I blame it on the rain. Frozen rain, to be exact.
Our tale starts innocently enough—the hero gets up pre-dawn for work and checks the weather. He inspects the street out front through his window. No ice. He unlocks his bike and notices no ice coating it like slime on Bill Murray’s Ghostbuster. The rain is melting what remaining ice which may have accumulated overnight. The dude checks the alley way leading to the side street, and finds it clear of slippery stuff. The guy then hops on the bike, dashes downhill down the alley towards the first street. Mp3 player is set to “thumpalicious bass.”
Then the aforementioned blame-worthy ice touches wheels and the hapless hero-slash-sucker wipes out in spectacular Evel Knievel fashion. Curses spill from his mouth while his legs get splayed and twisted like a Thanksgiving turkey. He slides across to the other side like an errant hockey puck and stares at the branches jutting out from the nearby tree. He hears a few birds chirping.
Our stubborn lad gets up, fixes his dented bike up and walks to the main street. No ice. He rides his bike, gingerly, to work. Mp3 player adjusted to “healing Tibetan singing bowls” vibe for the ride in. He doesn’t encounter one molecule of ice the rest of the way, which is fortunate, because sliding under a bus is something he is not a fan of.
The sucker in question (for illustration’s sake, let’s just say he’s me) begins to get increased back pain. So I (remember I’m the anti-here) decide to cut out early. For those of you who may not know, I had a herniated disc last year at around this time. I would rather not celebrate the anniversary with a re-enactment of those nine weeks of pain and suffering. I took today off to spend quality time with my cane, codeine, naproxen, epsom salts and my bed. One other thing I did was luxuriate in was some long meditations. And that’s where things started to click for me, at a different level. Another kind of healing.
I settled into my usual sitting position in the basement and put on some new meditation music. I don’t always listen to music, but I was moved to on this occasion. The swollen sounds of gentle chords filled the air, carried on the clouds of Nag Champa incense. I closed my eyes. A few minutes later I heard them. The birds. It is common to have bird sounds in some sacred music. I once read that the sounds are put there as a reminder of the power and grace of the Creator; the subtle emphasis that the Universal Mind is always present. A kind of slap upside the head to say “oy! I’m here, ya hear?”
It brought me back to the birds I heard while lying flat on my back. It reminded me that no matter how dark things are, no matter what pain we are in or how numb we are to things around us, the light is always there. We may not even see it, or even hear it, but it’s there. We just have to be open to it. I have experienced this in all areas of my life—from my recovery to other situations where things appeared dire, then blossomed into something positive and life-affirming later on. I am usually too busy pointing out the negatives rather than seeking that one dart of light that has crept in. It’s in my nature.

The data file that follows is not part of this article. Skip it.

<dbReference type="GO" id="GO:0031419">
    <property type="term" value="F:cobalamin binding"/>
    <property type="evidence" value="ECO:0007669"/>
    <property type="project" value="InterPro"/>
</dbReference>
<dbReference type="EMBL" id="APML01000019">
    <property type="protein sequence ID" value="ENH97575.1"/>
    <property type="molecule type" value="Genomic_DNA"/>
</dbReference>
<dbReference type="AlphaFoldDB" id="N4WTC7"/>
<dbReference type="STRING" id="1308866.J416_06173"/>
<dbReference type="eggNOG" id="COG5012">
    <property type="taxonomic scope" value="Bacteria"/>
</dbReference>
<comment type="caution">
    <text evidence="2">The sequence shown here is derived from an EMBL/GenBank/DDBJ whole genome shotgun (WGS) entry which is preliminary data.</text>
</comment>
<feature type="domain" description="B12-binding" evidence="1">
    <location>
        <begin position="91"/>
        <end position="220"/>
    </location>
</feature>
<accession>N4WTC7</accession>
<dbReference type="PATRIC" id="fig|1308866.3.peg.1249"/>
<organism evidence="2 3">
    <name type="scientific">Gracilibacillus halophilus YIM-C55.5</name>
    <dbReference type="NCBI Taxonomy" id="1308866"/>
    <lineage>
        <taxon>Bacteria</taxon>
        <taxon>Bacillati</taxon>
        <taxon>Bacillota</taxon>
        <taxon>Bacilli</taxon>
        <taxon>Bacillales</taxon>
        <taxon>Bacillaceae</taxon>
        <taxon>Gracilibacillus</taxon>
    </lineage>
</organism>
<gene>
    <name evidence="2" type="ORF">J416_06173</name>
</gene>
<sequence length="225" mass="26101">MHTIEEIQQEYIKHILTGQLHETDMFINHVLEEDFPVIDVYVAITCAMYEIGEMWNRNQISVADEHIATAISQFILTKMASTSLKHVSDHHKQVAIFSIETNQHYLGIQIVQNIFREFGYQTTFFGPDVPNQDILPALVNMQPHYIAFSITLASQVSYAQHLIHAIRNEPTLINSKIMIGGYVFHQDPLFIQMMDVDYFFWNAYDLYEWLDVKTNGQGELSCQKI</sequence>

The greatest shift in my growth continues to be that of putting my faith in faith. It’s in cultivating the practice of understanding that no matter what happens, things will be taken care of. I may not get my way, but things will be taken care of. It means taking the actions attached in having faith, but leaving the outcome to the universe. I can’t lie on the couch waiting for a Pulitzer Prize—I need to write. Faith isn’t an esoteric notion. It’s work. And realizing that is what propels me to do better, to strive higher, to navigate through the landmines. It’s about pushing through.
I think of the caged canaries in the mines of old. They were the measurement of where those men stood before life and death. They were reminders of what came from the light above while they toiled in the darkness below. There are countless analogies and examples of birds representing life sprinkled through literature and our collective stories and wisdom. Birds emerge as harbingers of hope. There is always hope.
The universe is a wacky thing. It likes to speak, but not with words per se. Sometimes it does, but it likes to show rather than tell. Just like a good author is supposed to. Don’t tell me the moon in shining; show me the glint of light on broken glass, as Chekhov is purported as saying, a pro tip to new writers. Or in my case, a near-broken ass glimpsing at the moonlight on the ground inches from a parked car. Not as romantic, of course, but illuminating nonetheless. I also realize that I am taken care of by these injuries, in a weird way. I take these as signs to slow down. Chill out. Thaw the numbness of stress and shutting down. Oh universe, couldn’t you have sent me an email instead? So while I lay there on that cold and icy street, I knew that things were fine. I was banged up, but alive. I was good. I heard the birds. I knew they were a brief reminder that I am always taken care of. As long as I have faith in who created them in the first place, all is well. I will take my blows in this life, but when I take a look at the big picture, I see that I am blessed. The little winged angels remind me of this daily.